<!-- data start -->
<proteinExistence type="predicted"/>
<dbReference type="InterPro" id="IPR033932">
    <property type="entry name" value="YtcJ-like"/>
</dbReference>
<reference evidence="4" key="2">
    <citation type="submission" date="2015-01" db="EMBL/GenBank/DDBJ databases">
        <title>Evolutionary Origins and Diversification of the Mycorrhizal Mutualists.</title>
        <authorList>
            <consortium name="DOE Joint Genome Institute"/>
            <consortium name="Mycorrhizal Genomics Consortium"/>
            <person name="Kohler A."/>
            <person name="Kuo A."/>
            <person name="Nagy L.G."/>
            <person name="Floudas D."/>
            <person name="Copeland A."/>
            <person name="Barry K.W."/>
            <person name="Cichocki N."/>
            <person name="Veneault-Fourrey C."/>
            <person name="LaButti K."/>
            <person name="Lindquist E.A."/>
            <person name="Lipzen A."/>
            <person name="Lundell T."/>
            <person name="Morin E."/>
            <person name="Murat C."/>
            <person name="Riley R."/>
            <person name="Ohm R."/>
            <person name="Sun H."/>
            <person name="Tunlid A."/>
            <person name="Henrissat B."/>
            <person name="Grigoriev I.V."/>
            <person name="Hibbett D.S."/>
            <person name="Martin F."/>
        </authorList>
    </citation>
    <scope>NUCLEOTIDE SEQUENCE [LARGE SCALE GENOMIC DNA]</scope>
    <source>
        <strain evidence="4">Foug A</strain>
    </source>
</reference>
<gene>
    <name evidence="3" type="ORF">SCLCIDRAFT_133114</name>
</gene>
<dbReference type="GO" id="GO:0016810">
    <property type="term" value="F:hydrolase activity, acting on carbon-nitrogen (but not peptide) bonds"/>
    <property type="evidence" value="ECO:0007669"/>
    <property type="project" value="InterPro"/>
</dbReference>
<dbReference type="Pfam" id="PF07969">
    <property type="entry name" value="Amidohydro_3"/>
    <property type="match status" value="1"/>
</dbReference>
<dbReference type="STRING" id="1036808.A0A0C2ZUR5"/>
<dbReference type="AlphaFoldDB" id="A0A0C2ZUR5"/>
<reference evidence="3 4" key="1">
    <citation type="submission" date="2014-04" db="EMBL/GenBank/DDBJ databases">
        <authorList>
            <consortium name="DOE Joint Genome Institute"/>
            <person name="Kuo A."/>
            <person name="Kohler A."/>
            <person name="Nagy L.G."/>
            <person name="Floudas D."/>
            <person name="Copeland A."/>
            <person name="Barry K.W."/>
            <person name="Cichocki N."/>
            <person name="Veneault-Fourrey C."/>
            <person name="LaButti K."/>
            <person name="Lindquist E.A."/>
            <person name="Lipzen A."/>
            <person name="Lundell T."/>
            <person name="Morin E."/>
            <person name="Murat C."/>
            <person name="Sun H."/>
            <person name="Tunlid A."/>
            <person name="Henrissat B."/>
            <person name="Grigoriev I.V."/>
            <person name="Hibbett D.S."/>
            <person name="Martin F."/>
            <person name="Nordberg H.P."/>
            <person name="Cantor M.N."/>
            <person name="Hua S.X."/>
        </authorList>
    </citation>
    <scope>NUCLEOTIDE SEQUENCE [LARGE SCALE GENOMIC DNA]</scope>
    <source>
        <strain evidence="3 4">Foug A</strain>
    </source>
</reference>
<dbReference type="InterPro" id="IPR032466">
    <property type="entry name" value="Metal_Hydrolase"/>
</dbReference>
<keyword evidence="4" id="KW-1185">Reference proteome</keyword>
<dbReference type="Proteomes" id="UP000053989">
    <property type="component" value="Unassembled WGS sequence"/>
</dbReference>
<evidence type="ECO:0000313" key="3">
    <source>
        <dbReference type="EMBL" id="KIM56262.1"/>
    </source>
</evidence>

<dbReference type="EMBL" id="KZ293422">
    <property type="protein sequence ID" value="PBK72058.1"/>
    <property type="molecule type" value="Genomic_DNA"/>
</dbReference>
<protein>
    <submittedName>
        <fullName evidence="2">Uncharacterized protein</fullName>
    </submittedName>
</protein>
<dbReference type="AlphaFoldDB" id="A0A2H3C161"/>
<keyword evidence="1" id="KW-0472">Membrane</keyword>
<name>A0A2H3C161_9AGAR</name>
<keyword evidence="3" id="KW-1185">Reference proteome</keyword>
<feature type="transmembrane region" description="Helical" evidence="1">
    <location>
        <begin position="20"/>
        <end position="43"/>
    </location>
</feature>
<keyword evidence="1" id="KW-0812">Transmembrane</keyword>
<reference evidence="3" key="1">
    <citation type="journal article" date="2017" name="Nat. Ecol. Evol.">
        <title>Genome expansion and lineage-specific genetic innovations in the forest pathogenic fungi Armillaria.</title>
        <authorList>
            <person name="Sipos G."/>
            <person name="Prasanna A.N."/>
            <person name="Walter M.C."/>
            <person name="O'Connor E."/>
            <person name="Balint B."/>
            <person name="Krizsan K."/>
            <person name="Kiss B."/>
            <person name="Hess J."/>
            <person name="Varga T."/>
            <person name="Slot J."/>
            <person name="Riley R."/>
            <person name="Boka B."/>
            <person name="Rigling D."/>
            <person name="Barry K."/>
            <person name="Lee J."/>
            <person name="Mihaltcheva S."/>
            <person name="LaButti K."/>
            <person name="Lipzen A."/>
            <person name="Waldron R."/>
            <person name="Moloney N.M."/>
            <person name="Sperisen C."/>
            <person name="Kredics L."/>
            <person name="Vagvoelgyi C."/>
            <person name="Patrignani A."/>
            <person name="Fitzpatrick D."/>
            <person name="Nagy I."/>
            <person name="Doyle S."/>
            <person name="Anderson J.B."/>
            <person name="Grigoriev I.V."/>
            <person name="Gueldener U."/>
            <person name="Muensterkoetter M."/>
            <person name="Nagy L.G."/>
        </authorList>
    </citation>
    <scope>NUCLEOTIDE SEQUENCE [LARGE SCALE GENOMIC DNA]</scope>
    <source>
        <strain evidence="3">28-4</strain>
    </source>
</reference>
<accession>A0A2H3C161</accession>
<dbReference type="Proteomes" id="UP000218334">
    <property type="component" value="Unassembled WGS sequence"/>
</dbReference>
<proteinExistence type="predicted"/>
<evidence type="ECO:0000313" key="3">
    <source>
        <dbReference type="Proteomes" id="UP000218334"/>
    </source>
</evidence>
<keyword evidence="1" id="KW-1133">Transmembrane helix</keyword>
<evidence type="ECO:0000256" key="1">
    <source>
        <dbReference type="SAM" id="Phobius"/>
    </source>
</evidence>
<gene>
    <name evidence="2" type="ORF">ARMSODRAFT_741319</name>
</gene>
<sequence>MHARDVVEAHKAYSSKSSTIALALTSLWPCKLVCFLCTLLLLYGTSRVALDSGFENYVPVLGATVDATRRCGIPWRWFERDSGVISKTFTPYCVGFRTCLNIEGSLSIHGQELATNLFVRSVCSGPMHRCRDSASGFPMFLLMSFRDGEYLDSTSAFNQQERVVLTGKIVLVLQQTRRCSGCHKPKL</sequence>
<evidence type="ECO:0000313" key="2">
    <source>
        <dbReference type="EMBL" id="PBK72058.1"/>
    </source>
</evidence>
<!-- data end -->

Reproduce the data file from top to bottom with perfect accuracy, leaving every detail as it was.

<proteinExistence type="predicted"/>
<dbReference type="InterPro" id="IPR033932">
    <property type="entry name" value="YtcJ-like"/>
</dbReference>
<reference evidence="4" key="2">
    <citation type="submission" date="2015-01" db="EMBL/GenBank/DDBJ databases">
        <title>Evolutionary Origins and Diversification of the Mycorrhizal Mutualists.</title>
        <authorList>
            <consortium name="DOE Joint Genome Institute"/>
            <consortium name="Mycorrhizal Genomics Consortium"/>
            <person name="Kohler A."/>
            <person name="Kuo A."/>
            <person name="Nagy L.G."/>
            <person name="Floudas D."/>
            <person name="Copeland A."/>
            <person name="Barry K.W."/>
            <person name="Cichocki N."/>
            <person name="Veneault-Fourrey C."/>
            <person name="LaButti K."/>
            <person name="Lindquist E.A."/>
            <person name="Lipzen A."/>
            <person name="Lundell T."/>
            <person name="Morin E."/>
            <person name="Murat C."/>
            <person name="Riley R."/>
            <person name="Ohm R."/>
            <person name="Sun H."/>
            <person name="Tunlid A."/>
            <person name="Henrissat B."/>
            <person name="Grigoriev I.V."/>
            <person name="Hibbett D.S."/>
            <person name="Martin F."/>
        </authorList>
    </citation>
    <scope>NUCLEOTIDE SEQUENCE [LARGE SCALE GENOMIC DNA]</scope>
    <source>
        <strain evidence="4">Foug A</strain>
    </source>
</reference>
<gene>
    <name evidence="3" type="ORF">SCLCIDRAFT_133114</name>
</gene>
<dbReference type="GO" id="GO:0016810">
    <property type="term" value="F:hydrolase activity, acting on carbon-nitrogen (but not peptide) bonds"/>
    <property type="evidence" value="ECO:0007669"/>
    <property type="project" value="InterPro"/>
</dbReference>
<dbReference type="Pfam" id="PF07969">
    <property type="entry name" value="Amidohydro_3"/>
    <property type="match status" value="1"/>
</dbReference>
<dbReference type="STRING" id="1036808.A0A0C2ZUR5"/>
<dbReference type="AlphaFoldDB" id="A0A0C2ZUR5"/>
<reference evidence="3 4" key="1">
    <citation type="submission" date="2014-04" db="EMBL/GenBank/DDBJ databases">
        <authorList>
            <consortium name="DOE Joint Genome Institute"/>
            <person name="Kuo A."/>
            <person name="Kohler A."/>
            <person name="Nagy L.G."/>
            <person name="Floudas D."/>
            <person name="Copeland A."/>
            <person name="Barry K.W."/>
            <person name="Cichocki N."/>
            <person name="Veneault-Fourrey C."/>
            <person name="LaButti K."/>
            <person name="Lindquist E.A."/>
            <person name="Lipzen A."/>
            <person name="Lundell T."/>
            <person name="Morin E."/>
            <person name="Murat C."/>
            <person name="Sun H."/>
            <person name="Tunlid A."/>
            <person name="Henrissat B."/>
            <person name="Grigoriev I.V."/>
            <person name="Hibbett D.S."/>
            <person name="Martin F."/>
            <person name="Nordberg H.P."/>
            <person name="Cantor M.N."/>
            <person name="Hua S.X."/>
        </authorList>
    </citation>
    <scope>NUCLEOTIDE SEQUENCE [LARGE SCALE GENOMIC DNA]</scope>
    <source>
        <strain evidence="3 4">Foug A</strain>
    </source>
</reference>
<dbReference type="InterPro" id="IPR032466">
    <property type="entry name" value="Metal_Hydrolase"/>
</dbReference>
<keyword evidence="4" id="KW-1185">Reference proteome</keyword>
<dbReference type="Proteomes" id="UP000053989">
    <property type="component" value="Unassembled WGS sequence"/>
</dbReference>
<evidence type="ECO:0000313" key="3">
    <source>
        <dbReference type="EMBL" id="KIM56262.1"/>
    </source>
</evidence>

<dbReference type="EMBL" id="KZ293422">
    <property type="protein sequence ID" value="PBK72058.1"/>
    <property type="molecule type" value="Genomic_DNA"/>
</dbReference>
<protein>
    <submittedName>
        <fullName evidence="2">Uncharacterized protein</fullName>
    </submittedName>
</protein>
<dbReference type="AlphaFoldDB" id="A0A2H3C161"/>
<keyword evidence="1" id="KW-0472">Membrane</keyword>
<name>A0A2H3C161_9AGAR</name>
<keyword evidence="3" id="KW-1185">Reference proteome</keyword>
<feature type="transmembrane region" description="Helical" evidence="1">
    <location>
        <begin position="20"/>
        <end position="43"/>
    </location>
</feature>
<keyword evidence="1" id="KW-0812">Transmembrane</keyword>
<reference evidence="3" key="1">
    <citation type="journal article" date="2017" name="Nat. Ecol. Evol.">
        <title>Genome expansion and lineage-specific genetic innovations in the forest pathogenic fungi Armillaria.</title>
        <authorList>
            <person name="Sipos G."/>
            <person name="Prasanna A.N."/>
            <person name="Walter M.C."/>
            <person name="O'Connor E."/>
            <person name="Balint B."/>
            <person name="Krizsan K."/>
            <person name="Kiss B."/>
            <person name="Hess J."/>
            <person name="Varga T."/>
            <person name="Slot J."/>
            <person name="Riley R."/>
            <person name="Boka B."/>
            <person name="Rigling D."/>
            <person name="Barry K."/>
            <person name="Lee J."/>
            <person name="Mihaltcheva S."/>
            <person name="LaButti K."/>
            <person name="Lipzen A."/>
            <person name="Waldron R."/>
            <person name="Moloney N.M."/>
            <person name="Sperisen C."/>
            <person name="Kredics L."/>
            <person name="Vagvoelgyi C."/>
            <person name="Patrignani A."/>
            <person name="Fitzpatrick D."/>
            <person name="Nagy I."/>
            <person name="Doyle S."/>
            <person name="Anderson J.B."/>
            <person name="Grigoriev I.V."/>
            <person name="Gueldener U."/>
            <person name="Muensterkoetter M."/>
            <person name="Nagy L.G."/>
        </authorList>
    </citation>
    <scope>NUCLEOTIDE SEQUENCE [LARGE SCALE GENOMIC DNA]</scope>
    <source>
        <strain evidence="3">28-4</strain>
    </source>
</reference>
<accession>A0A2H3C161</accession>
<dbReference type="Proteomes" id="UP000218334">
    <property type="component" value="Unassembled WGS sequence"/>
</dbReference>
<proteinExistence type="predicted"/>
<evidence type="ECO:0000313" key="3">
    <source>
        <dbReference type="Proteomes" id="UP000218334"/>
    </source>
</evidence>
<keyword evidence="1" id="KW-1133">Transmembrane helix</keyword>
<evidence type="ECO:0000256" key="1">
    <source>
        <dbReference type="SAM" id="Phobius"/>
    </source>
</evidence>
<gene>
    <name evidence="2" type="ORF">ARMSODRAFT_741319</name>
</gene>
<sequence>MHARDVVEAHKAYSSKSSTIALALTSLWPCKLVCFLCTLLLLYGTSRVALDSGFENYVPVLGATVDATRRCGIPWRWFERDSGVISKTFTPYCVGFRTCLNIEGSLSIHGQELATNLFVRSVCSGPMHRCRDSASGFPMFLLMSFRDGEYLDSTSAFNQQERVVLTGKIVLVLQQTRRCSGCHKPKL</sequence>
<evidence type="ECO:0000313" key="2">
    <source>
        <dbReference type="EMBL" id="PBK72058.1"/>
    </source>
</evidence>